D.C.’s Shipping Container Apartments

Architect Travis Price started construction on the project, called SeaUA, in July, after Catholic University graduates Sean Joiner and Matthew Grace came to Price for help rebuilding a property they knocked down.
The apartments are designed as "shared housing." Each floor has a large common area with a living room and a kitchen, plus six 240-square-foot bedrooms, each with its own bathroom and study. Six containers constitute a floor of the building, and they are lined up in two rows of three.
The units have sustainable engineered wood interiors and incorporate other energy- conserving designs. The design is also an attempt to provide modern apartments to D.C.'s growing millennial population.
The units have sustainable engineered wood interiors and incorporate other energy- conserving designs. The design is also an attempt to provide modern apartments to D.C.'s growing millennial population.
The project initially attracted some criticism from residents living in the Northeast neighborhood, which is known for its traditional bungalows and Victorians.
The apartments are designed as "shared housing." Each floor has a large common area with a living room and a kitchen, plus six 240-square-foot bedrooms, each with its own bathroom and study. Six containers constitute a floor of the building, and they are lined up in two rows of three.
The units have sustainable engineered wood interiors and incorporate other energy- conserving designs. The design is also an attempt to provide modern apartments to D.C.'s growing millennial population.
The units have sustainable engineered wood interiors and incorporate other energy- conserving designs. The design is also an attempt to provide modern apartments to D.C.'s growing millennial population.
The apartments are designed as "shared housing." Each floor has a large common area with a living room and a kitchen, plus six 240-square-foot bedrooms, each with its own bathroom and study. Six containers constitute a floor of the building, and they are lined up in two rows of three.
The apartments are designed as "shared housing." Each floor has a large common area with a living room and a kitchen, plus six 240-square-foot bedrooms, each with its own bathroom and study. Six containers constitute a floor of the building, and they are lined up in two rows of three.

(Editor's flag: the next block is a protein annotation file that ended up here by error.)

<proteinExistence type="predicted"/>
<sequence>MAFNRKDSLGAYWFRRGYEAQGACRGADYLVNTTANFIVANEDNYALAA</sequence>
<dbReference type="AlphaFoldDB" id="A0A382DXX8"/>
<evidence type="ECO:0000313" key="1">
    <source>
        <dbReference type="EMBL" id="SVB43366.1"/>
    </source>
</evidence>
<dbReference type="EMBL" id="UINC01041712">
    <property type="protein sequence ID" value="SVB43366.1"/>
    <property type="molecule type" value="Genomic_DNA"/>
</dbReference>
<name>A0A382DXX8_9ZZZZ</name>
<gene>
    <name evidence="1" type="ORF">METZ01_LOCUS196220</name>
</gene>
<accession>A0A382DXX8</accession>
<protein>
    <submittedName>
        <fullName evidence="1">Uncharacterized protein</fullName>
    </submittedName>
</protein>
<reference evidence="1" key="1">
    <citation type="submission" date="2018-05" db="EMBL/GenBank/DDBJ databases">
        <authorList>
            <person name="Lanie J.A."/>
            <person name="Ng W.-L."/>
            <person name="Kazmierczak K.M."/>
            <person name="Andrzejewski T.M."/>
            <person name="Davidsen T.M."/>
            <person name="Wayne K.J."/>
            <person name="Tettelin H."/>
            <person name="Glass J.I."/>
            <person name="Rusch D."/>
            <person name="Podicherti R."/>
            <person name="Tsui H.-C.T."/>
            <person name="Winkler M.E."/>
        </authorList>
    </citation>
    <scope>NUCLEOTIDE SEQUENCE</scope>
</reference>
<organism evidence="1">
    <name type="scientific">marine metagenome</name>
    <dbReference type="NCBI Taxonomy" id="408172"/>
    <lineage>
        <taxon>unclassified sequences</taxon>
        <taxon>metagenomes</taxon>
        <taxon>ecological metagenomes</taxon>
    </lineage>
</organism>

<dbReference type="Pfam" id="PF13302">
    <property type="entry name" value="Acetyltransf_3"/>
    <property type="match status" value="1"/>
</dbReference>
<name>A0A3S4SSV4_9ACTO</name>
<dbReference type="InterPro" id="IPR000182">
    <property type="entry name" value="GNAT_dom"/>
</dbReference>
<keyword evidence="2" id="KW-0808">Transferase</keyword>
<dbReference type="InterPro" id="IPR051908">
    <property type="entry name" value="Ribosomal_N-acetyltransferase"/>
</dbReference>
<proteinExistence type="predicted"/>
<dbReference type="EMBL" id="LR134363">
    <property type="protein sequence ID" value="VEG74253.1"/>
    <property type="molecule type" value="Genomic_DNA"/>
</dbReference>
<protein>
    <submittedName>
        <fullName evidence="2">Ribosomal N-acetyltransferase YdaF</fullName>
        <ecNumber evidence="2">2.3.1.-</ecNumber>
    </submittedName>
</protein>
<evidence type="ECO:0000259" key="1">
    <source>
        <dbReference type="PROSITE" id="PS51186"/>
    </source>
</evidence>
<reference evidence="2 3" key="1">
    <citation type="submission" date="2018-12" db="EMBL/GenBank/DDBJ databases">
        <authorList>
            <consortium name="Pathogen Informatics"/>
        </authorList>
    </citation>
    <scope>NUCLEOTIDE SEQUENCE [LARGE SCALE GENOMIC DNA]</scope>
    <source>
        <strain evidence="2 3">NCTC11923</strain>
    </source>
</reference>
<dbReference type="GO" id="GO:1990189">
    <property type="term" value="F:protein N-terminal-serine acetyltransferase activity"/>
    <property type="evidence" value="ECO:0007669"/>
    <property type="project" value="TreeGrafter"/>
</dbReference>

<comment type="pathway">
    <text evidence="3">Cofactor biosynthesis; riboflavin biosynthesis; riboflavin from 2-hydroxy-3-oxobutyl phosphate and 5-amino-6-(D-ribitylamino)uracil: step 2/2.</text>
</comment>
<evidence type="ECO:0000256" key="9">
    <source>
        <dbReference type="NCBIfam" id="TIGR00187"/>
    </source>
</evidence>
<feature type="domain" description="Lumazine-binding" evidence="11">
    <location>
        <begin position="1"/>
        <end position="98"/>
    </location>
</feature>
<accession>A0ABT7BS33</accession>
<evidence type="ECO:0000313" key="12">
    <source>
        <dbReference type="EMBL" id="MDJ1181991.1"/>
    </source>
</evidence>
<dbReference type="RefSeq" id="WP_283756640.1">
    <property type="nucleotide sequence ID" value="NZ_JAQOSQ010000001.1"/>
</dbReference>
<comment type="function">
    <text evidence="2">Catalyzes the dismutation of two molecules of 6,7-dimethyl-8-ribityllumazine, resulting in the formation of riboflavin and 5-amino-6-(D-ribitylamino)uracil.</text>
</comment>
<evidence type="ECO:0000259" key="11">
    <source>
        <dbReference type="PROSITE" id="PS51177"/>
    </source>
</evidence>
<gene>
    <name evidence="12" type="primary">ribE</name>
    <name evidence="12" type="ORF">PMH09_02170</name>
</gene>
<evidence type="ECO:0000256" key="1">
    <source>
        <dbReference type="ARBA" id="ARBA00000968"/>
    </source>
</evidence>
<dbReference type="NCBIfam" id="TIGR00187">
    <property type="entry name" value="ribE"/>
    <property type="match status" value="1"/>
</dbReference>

The inside walls of the containers are cut out to create the open common room; the ends of the containers constitute the bedrooms and bathrooms.
The inside walls of the containers are cut out to create the open common room; the ends of the containers constitute the bedrooms and bathrooms.
"We're doing all wood inside, these beautiful common spaces, tremendous windows -- like 9 ft. by 8 ft. of solid glass," architect Travis Price said in an earlier interview on the project.
"We're doing all wood inside, these beautiful common spaces, tremendous windows -- like 9 ft. by 8 ft. of solid glass," architect Travis Price said in an earlier interview on the project.
For Price, using sea containers in construction makes sense, ecologically. "There are over 700,000 sea containers sitting foul, going nowhere in the U.S. Remember, we imported all the stuff. All of your iPhones came in those containers, but we're not sending anything back," Price said in an earlier interview with WTOP.
For Price, using sea containers in construction makes sense, ecologically. "There are over 700,000 sea containers sitting foul, going nowhere in the U.S. Remember, we imported all the stuff. All of your iPhones came in those containers, but we're not sending anything back," Price said in an earlier interview with WTOP.
The project initially attracted some criticism from residents living in the Northeast neighborhood, which is known for its traditional bungalows and Victorians.
The project initially attracted some criticism from residents living in the Northeast neighborhood, which is known for its traditional bungalows and Victorians.
Price says he hopes to build a second, similar project in the area. He also envisions floating sea container homes on D.C.'s Potomac waterfront.
S:TPADrawingsGrace_JoinerDrawingsCDCD_Plan_First Floor Mod The apartments are designed as "shared housing." Each floor has a large common area with a living room and a kitchen, plus six 240-square-foot bedrooms, each with its own bathroom and study. Six containers constitute a floor of the building, and they are lined up in two rows of three.
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